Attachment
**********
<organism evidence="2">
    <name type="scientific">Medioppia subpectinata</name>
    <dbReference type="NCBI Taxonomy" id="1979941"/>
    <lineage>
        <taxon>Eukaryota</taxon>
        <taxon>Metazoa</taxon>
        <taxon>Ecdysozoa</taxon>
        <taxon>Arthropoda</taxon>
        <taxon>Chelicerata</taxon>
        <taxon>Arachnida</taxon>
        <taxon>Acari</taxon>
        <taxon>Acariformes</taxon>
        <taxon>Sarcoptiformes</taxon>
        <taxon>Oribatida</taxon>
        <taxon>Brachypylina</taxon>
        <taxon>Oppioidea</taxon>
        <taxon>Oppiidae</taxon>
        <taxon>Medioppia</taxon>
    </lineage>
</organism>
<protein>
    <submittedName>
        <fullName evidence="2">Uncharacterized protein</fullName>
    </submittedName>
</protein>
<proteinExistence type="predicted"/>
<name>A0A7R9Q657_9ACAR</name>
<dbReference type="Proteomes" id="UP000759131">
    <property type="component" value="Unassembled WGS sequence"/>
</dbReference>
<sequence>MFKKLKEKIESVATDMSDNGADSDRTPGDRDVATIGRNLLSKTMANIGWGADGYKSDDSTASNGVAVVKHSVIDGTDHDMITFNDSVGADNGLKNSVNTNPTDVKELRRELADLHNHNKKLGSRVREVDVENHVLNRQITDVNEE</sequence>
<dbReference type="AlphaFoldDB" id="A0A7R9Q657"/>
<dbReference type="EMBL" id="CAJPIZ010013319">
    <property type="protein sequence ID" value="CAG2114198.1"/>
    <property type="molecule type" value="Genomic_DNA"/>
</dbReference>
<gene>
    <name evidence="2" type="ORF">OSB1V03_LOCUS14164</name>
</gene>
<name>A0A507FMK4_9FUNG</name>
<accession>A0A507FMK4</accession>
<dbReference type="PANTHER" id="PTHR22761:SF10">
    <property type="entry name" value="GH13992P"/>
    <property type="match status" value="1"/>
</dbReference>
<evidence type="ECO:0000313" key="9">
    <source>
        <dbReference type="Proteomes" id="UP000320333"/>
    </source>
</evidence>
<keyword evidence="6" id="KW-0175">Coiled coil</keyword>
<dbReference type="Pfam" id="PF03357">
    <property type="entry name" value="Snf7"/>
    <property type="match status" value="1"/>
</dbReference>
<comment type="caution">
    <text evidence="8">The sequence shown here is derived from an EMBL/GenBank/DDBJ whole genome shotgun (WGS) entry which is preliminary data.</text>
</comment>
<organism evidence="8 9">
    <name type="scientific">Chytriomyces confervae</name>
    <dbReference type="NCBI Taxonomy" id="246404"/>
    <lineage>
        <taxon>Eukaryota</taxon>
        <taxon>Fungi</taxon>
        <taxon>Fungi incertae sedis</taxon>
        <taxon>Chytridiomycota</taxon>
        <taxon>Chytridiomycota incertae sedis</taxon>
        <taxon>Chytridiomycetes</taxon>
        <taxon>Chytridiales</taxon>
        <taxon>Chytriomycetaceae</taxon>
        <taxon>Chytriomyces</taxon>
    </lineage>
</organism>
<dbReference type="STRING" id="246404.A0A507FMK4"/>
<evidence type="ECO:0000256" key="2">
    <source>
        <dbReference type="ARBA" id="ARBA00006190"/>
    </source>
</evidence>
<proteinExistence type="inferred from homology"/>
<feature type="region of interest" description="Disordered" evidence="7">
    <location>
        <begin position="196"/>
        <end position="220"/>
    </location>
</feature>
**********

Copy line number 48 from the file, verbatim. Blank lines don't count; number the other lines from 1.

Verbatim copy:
        <dbReference type="Proteomes" id="UP000320333"/>